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View Full Version : SVE wheels, longer studs and wheel spacer


ausie
05-09-2010, 02:27 PM
I have decided to sell my BBS RK Plasma wheels (18x8.5 front, 18x10 rear) which fit perfectly on my 04 Cobra without any modifications. At the time when I bought them, they were the only wheels I could find that had a dish effect for the rear wheel. One of the rear wheels began to peel so I had it sent out for PVD coating which looks identical to the original BBS plasma finish. I do have a full set of Ford 10th anniversary wheels, but the rear fitment sinks in, and the front sticks out. I could easily cure this problem with 3/8" to 1/2" hubcentric wheel spacer but the factory studs were too short. I decided to get the SVE wheels in the 17x10.5 rear and see how that looks with the Ford wheel. Very close but machined dish surface just did not look right with the Ford wheel on the front so I got the matching SVE wheels in the 17x9 to complete the package. I ordered the wheels with the Sumitomo tires, and in anticipation of clearance issues I also ordered the MM IRS bolt. To my surprise, did not matter if I used the MM bolt, wheel would not fit (interference with the IRS frame mount). :(
With the vehicle on the ground, there was about 1/8" clearance, but that is only if all wheels remain planted on the ground when driving. There are many times I end up lifting one of the rear wheels. I simulated that with a floor jack, and tire rub and interference would result.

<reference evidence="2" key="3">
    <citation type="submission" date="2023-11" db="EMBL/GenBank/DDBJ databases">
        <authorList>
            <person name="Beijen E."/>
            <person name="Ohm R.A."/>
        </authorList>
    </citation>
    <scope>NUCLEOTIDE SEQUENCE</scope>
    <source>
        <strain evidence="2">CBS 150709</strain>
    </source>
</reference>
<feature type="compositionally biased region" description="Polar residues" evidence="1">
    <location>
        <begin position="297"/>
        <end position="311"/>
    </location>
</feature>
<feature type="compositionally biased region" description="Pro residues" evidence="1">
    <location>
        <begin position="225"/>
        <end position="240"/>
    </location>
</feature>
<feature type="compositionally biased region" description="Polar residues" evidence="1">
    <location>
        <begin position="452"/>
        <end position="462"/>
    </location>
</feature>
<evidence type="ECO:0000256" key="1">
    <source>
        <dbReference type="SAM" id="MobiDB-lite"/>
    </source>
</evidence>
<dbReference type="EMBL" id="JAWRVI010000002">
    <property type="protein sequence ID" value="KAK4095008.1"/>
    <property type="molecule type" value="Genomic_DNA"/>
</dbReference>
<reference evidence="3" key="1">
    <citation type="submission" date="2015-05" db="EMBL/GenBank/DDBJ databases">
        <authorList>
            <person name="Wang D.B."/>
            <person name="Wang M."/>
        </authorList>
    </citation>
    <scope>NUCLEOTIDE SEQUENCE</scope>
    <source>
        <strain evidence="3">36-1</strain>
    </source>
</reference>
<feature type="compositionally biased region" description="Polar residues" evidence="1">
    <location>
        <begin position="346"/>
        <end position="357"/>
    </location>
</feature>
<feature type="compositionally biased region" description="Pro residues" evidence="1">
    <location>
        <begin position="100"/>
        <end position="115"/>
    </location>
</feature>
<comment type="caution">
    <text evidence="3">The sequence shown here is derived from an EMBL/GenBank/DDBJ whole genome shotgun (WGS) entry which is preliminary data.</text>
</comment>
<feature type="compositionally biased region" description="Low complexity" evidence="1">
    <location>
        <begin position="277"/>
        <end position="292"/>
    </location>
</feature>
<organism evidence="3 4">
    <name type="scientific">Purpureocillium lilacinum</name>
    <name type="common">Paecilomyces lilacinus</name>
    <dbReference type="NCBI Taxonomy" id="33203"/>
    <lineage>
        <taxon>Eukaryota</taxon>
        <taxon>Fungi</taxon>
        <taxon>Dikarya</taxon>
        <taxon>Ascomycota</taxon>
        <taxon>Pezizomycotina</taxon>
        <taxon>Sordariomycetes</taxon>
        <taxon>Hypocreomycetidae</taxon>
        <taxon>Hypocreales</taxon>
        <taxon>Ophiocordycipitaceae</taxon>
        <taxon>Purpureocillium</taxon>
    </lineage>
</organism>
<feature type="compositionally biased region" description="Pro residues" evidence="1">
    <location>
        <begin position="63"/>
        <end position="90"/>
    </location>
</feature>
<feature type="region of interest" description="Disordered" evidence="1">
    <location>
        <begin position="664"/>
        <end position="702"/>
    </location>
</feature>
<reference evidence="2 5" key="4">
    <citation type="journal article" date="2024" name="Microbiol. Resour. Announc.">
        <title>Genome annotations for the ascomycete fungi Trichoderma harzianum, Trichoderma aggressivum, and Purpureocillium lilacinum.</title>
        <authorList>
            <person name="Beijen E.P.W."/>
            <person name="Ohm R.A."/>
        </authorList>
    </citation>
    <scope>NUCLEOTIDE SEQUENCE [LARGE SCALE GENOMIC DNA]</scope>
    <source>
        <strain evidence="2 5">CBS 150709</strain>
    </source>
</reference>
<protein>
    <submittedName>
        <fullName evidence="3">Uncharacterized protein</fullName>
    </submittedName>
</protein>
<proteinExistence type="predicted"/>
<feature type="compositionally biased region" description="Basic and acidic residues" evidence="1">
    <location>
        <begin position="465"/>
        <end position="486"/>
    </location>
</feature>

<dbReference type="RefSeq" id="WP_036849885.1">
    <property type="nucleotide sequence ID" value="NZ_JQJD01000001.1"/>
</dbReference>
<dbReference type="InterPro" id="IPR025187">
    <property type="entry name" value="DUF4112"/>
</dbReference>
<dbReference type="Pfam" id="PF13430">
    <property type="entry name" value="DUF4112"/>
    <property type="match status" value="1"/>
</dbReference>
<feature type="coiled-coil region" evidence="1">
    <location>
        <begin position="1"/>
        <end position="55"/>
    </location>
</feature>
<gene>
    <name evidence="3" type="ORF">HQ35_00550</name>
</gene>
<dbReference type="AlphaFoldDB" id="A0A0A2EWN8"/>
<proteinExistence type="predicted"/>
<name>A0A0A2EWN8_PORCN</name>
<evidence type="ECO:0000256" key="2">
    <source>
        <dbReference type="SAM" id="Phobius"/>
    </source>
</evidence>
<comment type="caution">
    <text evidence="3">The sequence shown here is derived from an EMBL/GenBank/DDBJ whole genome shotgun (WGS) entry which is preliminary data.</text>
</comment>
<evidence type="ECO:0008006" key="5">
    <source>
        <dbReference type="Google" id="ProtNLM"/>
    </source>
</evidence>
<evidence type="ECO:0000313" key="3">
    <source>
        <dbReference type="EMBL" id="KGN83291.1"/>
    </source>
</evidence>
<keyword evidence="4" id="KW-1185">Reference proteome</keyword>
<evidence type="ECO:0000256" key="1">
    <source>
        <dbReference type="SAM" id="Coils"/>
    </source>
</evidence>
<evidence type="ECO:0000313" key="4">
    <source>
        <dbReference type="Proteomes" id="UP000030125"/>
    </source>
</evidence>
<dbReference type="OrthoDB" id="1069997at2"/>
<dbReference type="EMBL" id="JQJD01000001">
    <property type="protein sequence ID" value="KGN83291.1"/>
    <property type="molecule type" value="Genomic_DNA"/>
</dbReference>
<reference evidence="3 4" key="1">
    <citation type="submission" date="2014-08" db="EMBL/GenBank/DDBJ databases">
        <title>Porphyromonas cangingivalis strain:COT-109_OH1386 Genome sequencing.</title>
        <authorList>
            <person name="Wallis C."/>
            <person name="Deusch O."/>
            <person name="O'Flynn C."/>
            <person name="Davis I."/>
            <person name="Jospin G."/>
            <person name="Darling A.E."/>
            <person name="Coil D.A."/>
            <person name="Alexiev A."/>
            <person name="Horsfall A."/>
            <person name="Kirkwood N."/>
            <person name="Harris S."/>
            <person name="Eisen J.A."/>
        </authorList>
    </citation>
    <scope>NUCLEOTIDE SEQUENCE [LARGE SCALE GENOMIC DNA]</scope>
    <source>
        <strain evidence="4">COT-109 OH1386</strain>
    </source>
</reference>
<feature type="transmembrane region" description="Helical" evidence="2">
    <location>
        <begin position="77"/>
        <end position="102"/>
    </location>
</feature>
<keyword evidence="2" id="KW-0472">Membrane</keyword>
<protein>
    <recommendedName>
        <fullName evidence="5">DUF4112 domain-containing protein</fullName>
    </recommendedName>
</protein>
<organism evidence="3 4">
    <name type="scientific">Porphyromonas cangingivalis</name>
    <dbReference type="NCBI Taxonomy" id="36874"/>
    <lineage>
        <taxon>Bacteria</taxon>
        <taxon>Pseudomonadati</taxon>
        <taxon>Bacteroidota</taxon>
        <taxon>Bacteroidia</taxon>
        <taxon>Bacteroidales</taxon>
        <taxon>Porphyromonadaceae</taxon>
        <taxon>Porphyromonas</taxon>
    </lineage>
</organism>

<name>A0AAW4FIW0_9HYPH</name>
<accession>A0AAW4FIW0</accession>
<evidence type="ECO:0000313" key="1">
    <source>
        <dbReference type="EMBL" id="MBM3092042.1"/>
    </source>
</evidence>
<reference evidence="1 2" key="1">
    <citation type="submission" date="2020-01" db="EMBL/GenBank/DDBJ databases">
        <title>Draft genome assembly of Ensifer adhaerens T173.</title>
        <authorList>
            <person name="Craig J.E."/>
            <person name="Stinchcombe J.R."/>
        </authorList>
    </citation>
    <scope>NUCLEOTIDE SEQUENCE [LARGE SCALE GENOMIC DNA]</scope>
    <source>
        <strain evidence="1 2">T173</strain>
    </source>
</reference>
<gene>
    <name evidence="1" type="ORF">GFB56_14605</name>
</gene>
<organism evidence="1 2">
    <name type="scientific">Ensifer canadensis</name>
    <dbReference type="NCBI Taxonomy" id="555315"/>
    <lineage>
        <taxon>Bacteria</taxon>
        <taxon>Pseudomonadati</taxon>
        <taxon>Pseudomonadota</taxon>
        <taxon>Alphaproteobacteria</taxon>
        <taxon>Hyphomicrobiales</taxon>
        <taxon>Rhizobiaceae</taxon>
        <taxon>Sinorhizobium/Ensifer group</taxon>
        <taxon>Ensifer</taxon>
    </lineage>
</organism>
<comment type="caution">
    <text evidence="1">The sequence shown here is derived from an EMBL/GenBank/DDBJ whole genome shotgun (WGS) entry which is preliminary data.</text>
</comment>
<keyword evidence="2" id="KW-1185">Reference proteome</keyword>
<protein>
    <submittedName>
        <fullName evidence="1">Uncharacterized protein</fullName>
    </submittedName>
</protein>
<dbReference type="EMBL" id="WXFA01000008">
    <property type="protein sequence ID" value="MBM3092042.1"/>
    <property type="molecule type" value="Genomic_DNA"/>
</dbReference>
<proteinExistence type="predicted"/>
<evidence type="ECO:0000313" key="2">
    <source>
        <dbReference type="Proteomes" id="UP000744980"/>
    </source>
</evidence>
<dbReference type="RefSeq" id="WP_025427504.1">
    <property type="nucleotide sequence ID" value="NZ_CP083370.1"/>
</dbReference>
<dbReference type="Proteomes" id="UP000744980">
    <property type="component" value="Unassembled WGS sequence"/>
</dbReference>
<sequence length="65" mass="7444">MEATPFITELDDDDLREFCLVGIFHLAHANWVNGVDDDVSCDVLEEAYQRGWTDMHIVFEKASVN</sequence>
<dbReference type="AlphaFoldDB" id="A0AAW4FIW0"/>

Longer wheel studs and a 3/8" hubcentric wheel spacer was needed.

There are many sites that have great write-ups on replacing wheel studs.
A good resource: http://www.svtperformance.com/forums/how-230/606861-how-arp-wheel-stud-install.html

To facilitate removal of the wheel stud, I found that a good rust penetrating oil (PB Blaster penetrating catalyst) which also worked great as a lubricant when installing the new wheel stud. You will need a small sledge hammer (do not use a typical carpenter's hammer ). The last tool I found useful was a propane torch. Heating the hub above ambient temperature (100F to 180F) made stud removal a lot easier. One may argue that applying heat to the hub will cause problems to the bearings and such, I beg to differ, your brake rotors will heat the hub to much higher temperatures. Also, give the penetrating oil some time to work before making blows to the studs.

I used the ARP 100-7723 studs which closely match the same design as the original stud but longer in length. (the 100-7723 lists for 05+ mustangs but will fit the rear hub on 03/04 cobra's. I chose the ARP 100-7723 since they are 3.1" in length compared to those offered on some web sites that are 3.5" in length. Moroso studs would be the alternative choice.

To install the new studs, you will need to find 1/2-20 nuts at an auto parts store (do not bother with Home depot or Lowes for the 1/2" nuts, they only carry nuts in coarse thread and will not work). I found 1/2-20 nuts that were flat on both sides made by Dorman (part number 763-014) to drive the studs onto the hub. Work in stages to seat the stud. Begin by tightening then loosen the nut and reapply lubrication (cools down the stud and gives you a chance to clean the threads). A one inch stack of 1/2 steel washers will be needed to install the stud. Once complete, you can reuse the washers and two of the flat nuts to secure the rotor in place temporarily when you install the brakes.